Degree Name

Master of Engineering (Hons.)


Department of Civil and Mining Engineering


Precast concrete design and product qualities are most effective in the growth of the precast industry. Zeolite concrete is one of the factors, which will contribute m improving the quality of many precast structural elements such as walls, beams, etc.

This thesis is in two parts. The first part presents a study of fresh concrete properties, which are water content, slump, strength and cost of product. Tests were undertaken in four groups of concrete adopted. The first group (B) was of a standard mix proportion of 30MPa. The second group (F) had partial replacement of cement with fly ash. The third group (S) had partial replacement of sand with granulated blast-furnace slag in a concrete mix that had the highest strength obtained from group (F). The fourth group (Z) had partial replacement of coarse aggregate (blue metal) with zeolite in a concrete mix that had the highest strength obtained from groups (F) and (S) to evaluate the effective of adding zeolite in fly-ash-slag concrete.

Zeolite in concrete is seen to improve the freshness (workability) and hardness (strength) properties of the fly-ash-slag concrete.

The second part of the thesis considers a particular connection. Connections are most important for precast structural elements. This thesis presents a study of strength and deformation behaviour of floor-wall connections in precast reinforced concrete walls in a plant building.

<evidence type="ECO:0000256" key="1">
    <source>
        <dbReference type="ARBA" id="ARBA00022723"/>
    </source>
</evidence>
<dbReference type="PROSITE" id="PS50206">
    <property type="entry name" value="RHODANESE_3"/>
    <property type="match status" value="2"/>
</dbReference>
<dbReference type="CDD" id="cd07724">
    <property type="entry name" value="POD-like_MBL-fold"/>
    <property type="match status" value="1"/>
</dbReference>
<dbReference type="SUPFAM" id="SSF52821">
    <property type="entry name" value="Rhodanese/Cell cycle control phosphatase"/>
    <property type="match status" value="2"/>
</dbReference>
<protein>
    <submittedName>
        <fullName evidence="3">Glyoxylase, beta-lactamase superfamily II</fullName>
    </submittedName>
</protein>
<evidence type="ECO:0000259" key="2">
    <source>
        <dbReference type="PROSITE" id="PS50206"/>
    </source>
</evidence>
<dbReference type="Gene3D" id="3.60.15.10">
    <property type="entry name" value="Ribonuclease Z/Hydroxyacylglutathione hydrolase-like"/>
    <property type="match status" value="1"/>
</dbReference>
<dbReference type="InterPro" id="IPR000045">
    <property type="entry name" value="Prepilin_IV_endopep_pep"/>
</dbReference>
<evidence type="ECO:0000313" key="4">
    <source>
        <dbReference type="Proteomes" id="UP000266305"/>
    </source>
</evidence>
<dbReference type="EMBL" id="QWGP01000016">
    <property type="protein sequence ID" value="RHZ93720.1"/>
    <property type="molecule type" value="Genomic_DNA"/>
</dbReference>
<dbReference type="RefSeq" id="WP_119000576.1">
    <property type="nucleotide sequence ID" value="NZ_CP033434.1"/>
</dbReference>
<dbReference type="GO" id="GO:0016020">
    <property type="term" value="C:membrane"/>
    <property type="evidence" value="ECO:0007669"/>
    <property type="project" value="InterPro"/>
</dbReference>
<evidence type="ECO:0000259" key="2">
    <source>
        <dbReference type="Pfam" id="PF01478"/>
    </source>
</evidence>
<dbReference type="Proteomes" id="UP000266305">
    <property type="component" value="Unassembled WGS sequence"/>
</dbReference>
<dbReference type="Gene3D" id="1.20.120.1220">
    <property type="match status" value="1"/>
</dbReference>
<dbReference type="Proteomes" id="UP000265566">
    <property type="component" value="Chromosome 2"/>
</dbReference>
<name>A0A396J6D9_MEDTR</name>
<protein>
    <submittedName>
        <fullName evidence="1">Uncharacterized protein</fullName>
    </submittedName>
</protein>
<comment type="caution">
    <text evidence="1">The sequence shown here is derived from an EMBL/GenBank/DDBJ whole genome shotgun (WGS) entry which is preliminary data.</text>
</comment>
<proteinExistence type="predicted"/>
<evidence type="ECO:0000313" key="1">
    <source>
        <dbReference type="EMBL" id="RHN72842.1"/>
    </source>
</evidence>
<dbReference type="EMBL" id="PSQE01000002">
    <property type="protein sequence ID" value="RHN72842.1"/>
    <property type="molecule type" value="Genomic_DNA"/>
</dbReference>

Three half-scale walls and floors moulds were designed, built and tested in the structural laboratory to evaluate the deflection, strain and stress behaviour of steel connections, fixing bolts, walls and floor edge beams. The design of the walls was based on the structural analysis of precast concrete walls of a one storey plant typical of a commercial building.

The load analysis and design of the concrete walls, steel reinforcement, steel connection and fixing bolts, their configuration and manufacturing were according to Australian standard recommendations.

The three tests undertaken had different types of concrete strength. The first two walls had different types of reinforcing steel and different steel connections. The third wall, adopted after the first and second walls were tested and evaluated, allowed reasonable evaluation of the deformation behaviour.

The load-deflection and strain curves of wall, floor, connection and fixing bolts were compared between the laboratory tests and the computer analysis using Strand6 program. Also the rotation of the floor slab when failure occurred was evaluated to determine its effect on the behavior of the connection and the wall.

The connections and walls demonstrated satisfactory moment resistance and shear capacities. The test results confirmed that this connection and fixing bolts would give satisfactory load capacity and ductility performance, and that they can safely carry the applicable loads .. The connection can be safely applied to precast reinforced concrete elements in a commercial building.

The crack behaviour for the three walls was studied, and conclusions were made, based on the test results and the analysis of computer results. Recommendations for future work are also given.